"Real Painters understand with a brush in their hand."
- Berthe Morisot
'With a Bouquet of Violets' (1872)
Portrait of Berthe Morisot, by Edouard Manet
I've been back from Paris for nearly two months. And, from the moment I landed at O'Hare, I've been hard at work on my photography/travel writing: my article for Romantic Homes (Urban Garden will be published in the March issue!). I'm especially anxious about my Postcards from Paris feature for Belle Inspiration. Not only because it will be a recurring featured article; primarily because I've finally realized my dream of publishing my photography and travel writing for a Paris magazine!
This week I finally had a moment to focus on my jewelry. Actually, I'm glad that it took me this long to get to it. I needed time for this last trip's inspiration to settle in, swirl around a bit - in my heart, mind and soul. When I first sat down, to get to work, I still was not able to grasp and gather the wispy filaments of Paris inspiration. Then it came to me, I just needed to hop into my trusty T.A.R.D.I.S. And I knew exactly where and when to go - back to the Salon des Refuses (late-19th century Paris).
"In love, there is sentiment and passion...
sentiment equals love of the intellect...
passion equals love of the body."
While I was wandering around the salon, I met the most extraordinary young lady. I was standing in front of the most gorgeous painting. As I leaned forward to read the name of the artist, the woman standing next to me asked if I liked the painting. I replied: Oui, tres bien. When she laughed at my reply, I thought that I had mangaled my French (again). Then I learned that the artist and the woman where one in the same - Berthe Morisot. Of course I asked if she would tell me more about this new-fangled en plein air art form and she invited me to join her and her compatriots at Cafe Guerbois. While it was amazing to hang out with Monet, Degas, Cezanne, Renoir and the rest, I was particularly interested in Mademoiselle Morisot.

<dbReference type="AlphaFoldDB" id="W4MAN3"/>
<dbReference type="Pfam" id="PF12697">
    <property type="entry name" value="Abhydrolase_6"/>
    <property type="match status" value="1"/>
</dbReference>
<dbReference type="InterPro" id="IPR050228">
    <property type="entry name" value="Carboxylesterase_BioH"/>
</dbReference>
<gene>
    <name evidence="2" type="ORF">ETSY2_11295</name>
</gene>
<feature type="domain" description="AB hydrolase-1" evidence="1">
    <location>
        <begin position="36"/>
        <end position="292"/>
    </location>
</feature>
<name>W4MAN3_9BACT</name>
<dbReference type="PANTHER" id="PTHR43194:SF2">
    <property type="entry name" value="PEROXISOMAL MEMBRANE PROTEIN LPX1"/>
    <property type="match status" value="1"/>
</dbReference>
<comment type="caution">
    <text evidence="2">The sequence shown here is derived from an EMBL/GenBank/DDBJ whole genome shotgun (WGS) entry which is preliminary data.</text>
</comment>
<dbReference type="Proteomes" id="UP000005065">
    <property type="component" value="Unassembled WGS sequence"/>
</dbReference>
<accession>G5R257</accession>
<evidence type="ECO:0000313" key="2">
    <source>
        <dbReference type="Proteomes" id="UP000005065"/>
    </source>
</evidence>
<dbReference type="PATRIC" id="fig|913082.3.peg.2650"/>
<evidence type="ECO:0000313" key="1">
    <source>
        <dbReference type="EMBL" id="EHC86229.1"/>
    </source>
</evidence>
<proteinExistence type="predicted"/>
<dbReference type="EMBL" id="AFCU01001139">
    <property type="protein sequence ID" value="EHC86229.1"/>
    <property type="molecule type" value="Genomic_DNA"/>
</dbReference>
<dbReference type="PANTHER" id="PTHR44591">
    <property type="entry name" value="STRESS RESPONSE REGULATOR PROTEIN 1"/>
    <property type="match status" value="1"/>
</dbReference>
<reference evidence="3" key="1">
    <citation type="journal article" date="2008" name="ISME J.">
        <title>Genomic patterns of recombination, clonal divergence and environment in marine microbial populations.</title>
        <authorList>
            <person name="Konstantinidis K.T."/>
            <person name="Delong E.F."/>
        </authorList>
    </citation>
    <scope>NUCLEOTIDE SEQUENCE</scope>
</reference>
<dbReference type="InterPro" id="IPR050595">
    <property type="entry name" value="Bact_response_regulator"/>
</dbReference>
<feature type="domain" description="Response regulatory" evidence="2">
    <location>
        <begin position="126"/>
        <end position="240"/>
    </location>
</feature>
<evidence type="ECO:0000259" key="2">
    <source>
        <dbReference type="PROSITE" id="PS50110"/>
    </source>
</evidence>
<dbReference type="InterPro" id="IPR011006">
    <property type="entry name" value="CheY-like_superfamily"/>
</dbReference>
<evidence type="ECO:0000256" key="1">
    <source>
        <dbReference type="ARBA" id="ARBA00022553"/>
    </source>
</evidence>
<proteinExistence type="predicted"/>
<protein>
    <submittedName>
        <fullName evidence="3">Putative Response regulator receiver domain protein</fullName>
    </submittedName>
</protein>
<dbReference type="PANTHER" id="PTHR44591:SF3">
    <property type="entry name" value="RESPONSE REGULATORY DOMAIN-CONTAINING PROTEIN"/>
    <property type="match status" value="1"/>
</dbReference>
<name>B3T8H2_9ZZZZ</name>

"It is important to express oneself...provided the feelings are real and are taken from your own experience."
Morisot's biography was similar to that of all extraordinary women, pre-20th century. She came from an upper-middle class family with parents who fully supported their daughters' artistic and intellectual endeavors - and were willing to back up that support with money. Morisot primarily painted what she knew - a gentille lady's life: no urban or street scenes or (gasp) nudes. She focused on domestic life; portraits of family and personal friends; and the latest fashion. Her paintings have a soft, hazy, feminine quality - quite different from her male counterparts. But don't let that fool you, she drank me under the table! As I made my way back to my T.A.R.D.I.S. I knew that I had to incorporate her beautiful feminine vision into my bracelets.
"Mademoiselle Euphrasie - Girl from the East" (1886)
"Woman at Her Toilette" (1875)
See what I mean? Now I've just got to figure out where these gorgeous images will go. While I was with the Impressionists, I was sorely tempted to pull out my D3100 and take some pictures. Sometimes that cardinal rule to not mess with the time stream is very inconvienent! Still, it's a small price to pay to get to be a Time Lady - Sigh...
Vivre! Rire! Aimer!
@ Musee L'Orangerie, 21st century